BGG Rating: 7.2 My Rating: 7.5
3. CABO (Second Edition)
Cabo is a memory card game where your goal is to have the lowest value of cards at the end of each round. The game will start with you having four cards face down in front of you, which you can look at two of them. Then each player takes turns drawing from a pile in the middle, which they can either swap with a card in front of them by placing it face down as well, or they can discard that card gaining the special ability of that card if it has one. The different abilities are spying on an opponent’s cards, peaking at one of your own, and swapping any card of yours with anyone else’s card. Once a player thinks they have the lowest total out of all their cards added together he chooses to say “Cabo,” which will skip his turn and all players have one more turn before the end of the round. If the player who called “Cabo” has the lowest, they receive zero points. If someone else has a lower score, the player who called “Cabo” adds 10 points to their total. All other players add up their total like normal. Play continues until one player reaches 100 points; then the player with the lowest total wins. I am atrocious at memory games, and yet I adore this game. It’s light enough that I can play with my son and nephew, yet engaging enough that gamers will find it entertaining as well.
BGG Rating: 7.3 My Rating: 7.7
2. Point Salad
Possibly the easiest and fastest teach out of any game on my shelf. In Point Salad, you have a deck of cards that, on one side, will have a vegetable, and on the reverse side, have some sort of rule how you will score that game. You set up the game by splitting the deck into three separate piles scoring side up, flip two cards from each deck, placing them below the deck, veggie side up. On your turn, take either two veggie cards or one scoring card. Replace all veggie cards by flipping scoring cards to veggies, replacing the taken cards. Play until all cards are gone and count up your scores. Point Salad is a fast and simple game, but yet, offers quite a bit of depth and complexity. Every scoring card is unique in how you score points. Point Salad has become one of my favorite filler games rather quickly and goes over quite well in any situation.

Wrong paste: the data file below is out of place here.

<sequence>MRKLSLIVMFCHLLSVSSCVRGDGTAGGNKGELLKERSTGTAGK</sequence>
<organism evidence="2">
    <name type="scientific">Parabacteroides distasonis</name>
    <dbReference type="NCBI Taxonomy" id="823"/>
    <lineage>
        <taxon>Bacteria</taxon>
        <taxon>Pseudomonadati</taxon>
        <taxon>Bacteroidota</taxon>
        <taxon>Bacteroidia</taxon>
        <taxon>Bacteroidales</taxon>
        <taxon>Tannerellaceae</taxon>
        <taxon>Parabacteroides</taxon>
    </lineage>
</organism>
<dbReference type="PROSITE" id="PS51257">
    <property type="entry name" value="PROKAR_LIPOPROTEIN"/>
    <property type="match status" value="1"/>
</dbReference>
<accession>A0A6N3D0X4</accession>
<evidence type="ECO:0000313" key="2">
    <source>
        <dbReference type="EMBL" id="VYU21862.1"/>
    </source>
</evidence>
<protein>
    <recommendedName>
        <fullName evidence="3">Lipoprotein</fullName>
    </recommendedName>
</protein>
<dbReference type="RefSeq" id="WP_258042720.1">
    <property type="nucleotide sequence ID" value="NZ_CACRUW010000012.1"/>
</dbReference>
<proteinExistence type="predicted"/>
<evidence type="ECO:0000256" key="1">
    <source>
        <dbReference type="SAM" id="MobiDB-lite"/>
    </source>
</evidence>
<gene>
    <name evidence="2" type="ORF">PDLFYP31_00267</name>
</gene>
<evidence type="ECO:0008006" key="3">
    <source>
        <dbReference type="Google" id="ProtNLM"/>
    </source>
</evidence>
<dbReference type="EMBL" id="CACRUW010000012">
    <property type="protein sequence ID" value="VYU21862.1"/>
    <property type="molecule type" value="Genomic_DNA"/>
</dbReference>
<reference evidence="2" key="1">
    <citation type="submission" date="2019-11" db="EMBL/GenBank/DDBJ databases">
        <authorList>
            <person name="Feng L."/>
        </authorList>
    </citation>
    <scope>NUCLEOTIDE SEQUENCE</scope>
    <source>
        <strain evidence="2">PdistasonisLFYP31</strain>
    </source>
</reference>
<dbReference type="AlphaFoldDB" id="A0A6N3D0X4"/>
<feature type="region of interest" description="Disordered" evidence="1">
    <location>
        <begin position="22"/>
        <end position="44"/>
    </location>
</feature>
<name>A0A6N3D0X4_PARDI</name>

BGG Rating: 7.4 My Rating: 8
1.The Crew: The Quest for Planet Nine
The Crew is a cooperative, limited communication, trick-taking game that comes with a 50 scenario campaign! The cards are made up of four different colored suits numbered 1-9 and four rocket/trump cards. Most of the missions in The Crew desire specific players to win tricks that contain a specific card. Players are not allowed to discuss the cards in their hands except for one card which they can lay in front of them and put a token on that card. Where they put, that token will show their teammates if that is their highest, lowest, or only card of that suit. The higher the number mission you try, the harder and more complex the missions become. Every mission offers an intricate puzzle that players must cooperate to overcome. The Crew has become a group favorite in my circle and has gained a substantial amount of praise in the board game world, which is impressive and rare for small card games to accomplish. The Crew will make you do some brain cardio, and if you play one wrong card, you could cost your team the mission. The positive news is, each mission takes less than five minutes, so you won’t feel too bad before you try again. This is an addicting game and will always make you want to play the next mission. If you sit down planning on playing one mission, expect that you’ll do ten.
BGG Rating: 8.1 My Rating: 8.6
In closing, the only games on this list I would prefer not to play again would be Dude, Joking Hazard, and Exploding Kittens. On the other hand, The Crew, Point Salad, and CABO are games I actively encourage others to try regularly. Fillers tend to get overlooked and never make anyone’s top list of games. End the stigma and get your fill of fillers. I promise you it will be fulfilling.